Manufactured Home Inspections?
A manufactured home is a structure transportable in one or more sections and designed to be used as a single family dwelling with or without a permanent foundation when connected to the required utilities. Manufactured homes are constructed using a different set of standards (“codes”) than site-built homes and are designed to be lightweight, mobile, and flexible in order to to survive road shock and high winds while they travel to their destination. Conversely, site-built homes are designed to stay put in a single site and endure only the conditions of that location. The terms mobile home and manufactured home are commonly used interchangeably, however HUD did away with the term “mobile home” in 1976.
Manufactured home inspections comprise the same components as a residential Whole House inspection, as they pertain to a manufactured home. For instance, many manufactured homes do not have attics, and have vaulted ceilings throughout the home. Manufactured homes also have a “bottom board” also commonly referred to as the “belly wrap” which protects the plumbing, heat ducts, insulation and makes rodent entry more difficult. However, the bottom board also limits an inspector’s ability to clearly view these same components in the crawl space. Plumbing leaks are often discovered in crawl spaces under manufactured homes by alert inspectors that observe a sag in the “belly wrap.” While these items limit the typical inspection, there are other items to consider. Manufactured homes have special requirements of their own such as pier placement and spacing, tie down requirements & ventilation, just to name a few.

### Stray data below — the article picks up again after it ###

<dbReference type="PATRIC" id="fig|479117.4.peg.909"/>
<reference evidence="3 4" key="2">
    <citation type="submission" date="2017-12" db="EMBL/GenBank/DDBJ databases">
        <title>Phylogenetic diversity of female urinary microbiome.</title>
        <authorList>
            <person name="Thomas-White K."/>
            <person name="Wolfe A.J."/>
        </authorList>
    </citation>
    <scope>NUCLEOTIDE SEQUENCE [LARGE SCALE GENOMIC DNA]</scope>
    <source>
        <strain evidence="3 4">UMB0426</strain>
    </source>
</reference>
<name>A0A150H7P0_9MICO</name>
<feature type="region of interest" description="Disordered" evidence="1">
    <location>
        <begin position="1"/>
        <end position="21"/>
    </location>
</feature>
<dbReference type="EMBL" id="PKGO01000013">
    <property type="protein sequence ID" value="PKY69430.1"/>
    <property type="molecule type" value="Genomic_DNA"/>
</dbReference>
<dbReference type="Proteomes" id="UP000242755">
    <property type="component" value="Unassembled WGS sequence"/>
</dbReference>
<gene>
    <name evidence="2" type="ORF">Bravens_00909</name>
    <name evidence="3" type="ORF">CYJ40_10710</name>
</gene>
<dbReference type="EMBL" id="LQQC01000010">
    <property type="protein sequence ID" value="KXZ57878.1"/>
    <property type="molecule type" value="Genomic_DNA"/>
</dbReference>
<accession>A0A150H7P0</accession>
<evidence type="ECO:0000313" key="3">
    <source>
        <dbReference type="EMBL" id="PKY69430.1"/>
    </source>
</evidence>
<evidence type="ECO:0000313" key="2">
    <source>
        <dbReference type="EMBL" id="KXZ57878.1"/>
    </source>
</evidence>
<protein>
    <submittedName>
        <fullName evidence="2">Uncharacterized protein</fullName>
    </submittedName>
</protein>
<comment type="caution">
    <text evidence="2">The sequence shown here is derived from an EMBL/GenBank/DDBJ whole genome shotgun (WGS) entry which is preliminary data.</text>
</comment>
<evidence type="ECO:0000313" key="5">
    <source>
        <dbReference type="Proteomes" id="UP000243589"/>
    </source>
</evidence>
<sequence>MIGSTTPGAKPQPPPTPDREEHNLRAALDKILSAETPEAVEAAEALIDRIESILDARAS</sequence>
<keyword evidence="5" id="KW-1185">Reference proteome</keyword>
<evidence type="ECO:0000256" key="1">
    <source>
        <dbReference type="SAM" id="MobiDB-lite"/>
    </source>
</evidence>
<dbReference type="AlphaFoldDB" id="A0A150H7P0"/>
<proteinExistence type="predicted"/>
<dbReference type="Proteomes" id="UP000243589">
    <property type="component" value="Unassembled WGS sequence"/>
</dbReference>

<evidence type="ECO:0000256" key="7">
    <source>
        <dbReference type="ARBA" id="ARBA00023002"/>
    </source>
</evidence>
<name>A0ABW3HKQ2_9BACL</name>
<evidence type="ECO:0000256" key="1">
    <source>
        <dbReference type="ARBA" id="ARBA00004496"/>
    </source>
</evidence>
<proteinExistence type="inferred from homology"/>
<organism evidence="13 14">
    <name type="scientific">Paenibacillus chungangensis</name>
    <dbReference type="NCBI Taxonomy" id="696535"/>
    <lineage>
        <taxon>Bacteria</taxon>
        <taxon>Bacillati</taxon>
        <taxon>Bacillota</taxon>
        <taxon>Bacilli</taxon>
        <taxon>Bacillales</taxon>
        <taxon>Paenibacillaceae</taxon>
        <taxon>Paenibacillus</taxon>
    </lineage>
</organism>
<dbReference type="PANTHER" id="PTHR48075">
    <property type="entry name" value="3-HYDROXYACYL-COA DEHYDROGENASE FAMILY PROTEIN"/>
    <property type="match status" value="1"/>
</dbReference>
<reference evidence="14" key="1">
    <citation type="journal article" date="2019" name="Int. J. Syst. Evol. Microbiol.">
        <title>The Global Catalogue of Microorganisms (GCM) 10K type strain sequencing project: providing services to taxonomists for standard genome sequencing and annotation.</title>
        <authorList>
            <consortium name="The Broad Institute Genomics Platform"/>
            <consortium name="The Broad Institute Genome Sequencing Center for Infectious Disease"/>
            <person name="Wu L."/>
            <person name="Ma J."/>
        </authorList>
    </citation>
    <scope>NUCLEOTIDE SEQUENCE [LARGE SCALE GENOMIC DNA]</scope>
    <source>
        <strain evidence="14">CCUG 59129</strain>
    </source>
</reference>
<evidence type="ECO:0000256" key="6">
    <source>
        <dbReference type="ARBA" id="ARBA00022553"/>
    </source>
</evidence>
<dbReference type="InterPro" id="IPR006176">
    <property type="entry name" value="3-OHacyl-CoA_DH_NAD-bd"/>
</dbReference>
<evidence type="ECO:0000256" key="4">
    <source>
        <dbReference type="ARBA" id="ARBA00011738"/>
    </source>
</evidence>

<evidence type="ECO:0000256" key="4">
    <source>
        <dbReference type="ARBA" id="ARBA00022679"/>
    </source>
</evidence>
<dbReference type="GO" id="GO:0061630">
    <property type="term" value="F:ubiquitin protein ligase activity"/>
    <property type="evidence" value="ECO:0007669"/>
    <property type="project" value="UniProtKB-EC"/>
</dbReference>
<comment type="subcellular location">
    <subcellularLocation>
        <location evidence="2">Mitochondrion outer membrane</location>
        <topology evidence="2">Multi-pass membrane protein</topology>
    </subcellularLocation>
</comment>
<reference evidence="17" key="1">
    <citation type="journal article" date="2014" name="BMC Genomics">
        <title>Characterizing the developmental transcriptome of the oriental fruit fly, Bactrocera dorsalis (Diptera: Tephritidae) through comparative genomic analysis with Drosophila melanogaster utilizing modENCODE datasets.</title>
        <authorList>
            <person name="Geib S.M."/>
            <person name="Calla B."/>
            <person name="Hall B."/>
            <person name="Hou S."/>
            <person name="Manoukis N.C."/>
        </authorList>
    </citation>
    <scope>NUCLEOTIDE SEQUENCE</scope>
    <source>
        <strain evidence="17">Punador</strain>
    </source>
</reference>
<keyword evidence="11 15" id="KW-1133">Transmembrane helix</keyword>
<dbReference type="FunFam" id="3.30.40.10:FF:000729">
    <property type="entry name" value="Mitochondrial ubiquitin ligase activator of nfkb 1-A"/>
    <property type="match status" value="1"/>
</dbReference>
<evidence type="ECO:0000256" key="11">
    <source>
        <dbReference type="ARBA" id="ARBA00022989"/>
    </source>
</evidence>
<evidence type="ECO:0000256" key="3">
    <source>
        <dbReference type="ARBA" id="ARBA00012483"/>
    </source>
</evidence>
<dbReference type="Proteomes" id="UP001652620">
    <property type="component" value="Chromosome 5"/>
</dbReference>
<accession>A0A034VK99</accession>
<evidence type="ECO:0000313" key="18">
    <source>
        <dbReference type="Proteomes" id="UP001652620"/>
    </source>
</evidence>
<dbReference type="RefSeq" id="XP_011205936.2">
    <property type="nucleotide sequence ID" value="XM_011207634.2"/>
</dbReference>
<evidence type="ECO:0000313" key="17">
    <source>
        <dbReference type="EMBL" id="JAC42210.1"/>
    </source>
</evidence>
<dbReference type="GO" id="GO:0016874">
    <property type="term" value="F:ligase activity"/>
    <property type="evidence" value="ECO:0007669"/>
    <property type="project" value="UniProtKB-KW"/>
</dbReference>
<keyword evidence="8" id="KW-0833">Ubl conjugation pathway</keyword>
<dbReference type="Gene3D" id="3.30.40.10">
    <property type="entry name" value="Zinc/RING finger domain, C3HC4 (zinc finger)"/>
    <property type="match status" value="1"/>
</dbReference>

Partly because of the differences in construction between a site-built home and a manufactured home, manufactured homes can be prone to incorrect installations. Examples may include an incorrect roofing product installed for the structure and pitch of the roof, roofs with little or no overhang, leaking seams, inadequate steps and rails, lack of sufficient egress in the event of an emergency, missing skirting, seismic restraints (stabilizing tie downs) missing or improperly installed, electrical defects, inadequate clearance to combustibles, modified HVAC equipment, blocked return or supply air, etc. Structures built adjoining manufactured homes such as carports, decks, and deck & patio roofs are required to self-supporting and should not be attached to the manufactured home in a structural manner (relying on the manufactured home for support).